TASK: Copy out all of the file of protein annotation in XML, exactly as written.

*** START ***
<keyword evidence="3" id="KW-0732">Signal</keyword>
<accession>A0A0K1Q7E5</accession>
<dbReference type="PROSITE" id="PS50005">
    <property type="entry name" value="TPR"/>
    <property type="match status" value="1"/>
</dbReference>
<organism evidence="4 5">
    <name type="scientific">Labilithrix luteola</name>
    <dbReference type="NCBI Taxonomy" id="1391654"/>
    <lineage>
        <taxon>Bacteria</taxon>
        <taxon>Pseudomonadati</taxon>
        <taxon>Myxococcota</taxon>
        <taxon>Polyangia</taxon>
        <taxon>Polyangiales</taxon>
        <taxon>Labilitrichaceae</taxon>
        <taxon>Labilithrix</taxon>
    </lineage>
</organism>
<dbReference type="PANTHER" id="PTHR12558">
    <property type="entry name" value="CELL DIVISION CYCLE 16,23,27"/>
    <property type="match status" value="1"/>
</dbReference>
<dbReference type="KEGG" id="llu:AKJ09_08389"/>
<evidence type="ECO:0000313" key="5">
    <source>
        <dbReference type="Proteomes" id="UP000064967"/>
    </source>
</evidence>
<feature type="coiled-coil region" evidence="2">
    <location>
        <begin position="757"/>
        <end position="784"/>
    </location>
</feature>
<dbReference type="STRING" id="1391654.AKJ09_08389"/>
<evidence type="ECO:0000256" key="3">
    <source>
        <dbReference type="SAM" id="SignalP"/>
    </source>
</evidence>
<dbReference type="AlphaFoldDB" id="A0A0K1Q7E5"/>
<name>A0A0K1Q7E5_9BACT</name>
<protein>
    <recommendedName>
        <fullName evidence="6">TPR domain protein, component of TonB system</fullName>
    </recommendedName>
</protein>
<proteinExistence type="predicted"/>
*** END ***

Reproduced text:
<keyword evidence="3" id="KW-0732">Signal</keyword>
<accession>A0A0K1Q7E5</accession>
<dbReference type="PROSITE" id="PS50005">
    <property type="entry name" value="TPR"/>
    <property type="match status" value="1"/>
</dbReference>
<organism evidence="4 5">
    <name type="scientific">Labilithrix luteola</name>
    <dbReference type="NCBI Taxonomy" id="1391654"/>
    <lineage>
        <taxon>Bacteria</taxon>
        <taxon>Pseudomonadati</taxon>
        <taxon>Myxococcota</taxon>
        <taxon>Polyangia</taxon>
        <taxon>Polyangiales</taxon>
        <taxon>Labilitrichaceae</taxon>
        <taxon>Labilithrix</taxon>
    </lineage>
</organism>
<dbReference type="PANTHER" id="PTHR12558">
    <property type="entry name" value="CELL DIVISION CYCLE 16,23,27"/>
    <property type="match status" value="1"/>
</dbReference>
<dbReference type="KEGG" id="llu:AKJ09_08389"/>
<evidence type="ECO:0000313" key="5">
    <source>
        <dbReference type="Proteomes" id="UP000064967"/>
    </source>
</evidence>
<feature type="coiled-coil region" evidence="2">
    <location>
        <begin position="757"/>
        <end position="784"/>
    </location>
</feature>
<dbReference type="STRING" id="1391654.AKJ09_08389"/>
<evidence type="ECO:0000256" key="3">
    <source>
        <dbReference type="SAM" id="SignalP"/>
    </source>
</evidence>
<dbReference type="AlphaFoldDB" id="A0A0K1Q7E5"/>
<name>A0A0K1Q7E5_9BACT</name>
<protein>
    <recommendedName>
        <fullName evidence="6">TPR domain protein, component of TonB system</fullName>
    </recommendedName>
</protein>
<proteinExistence type="predicted"/>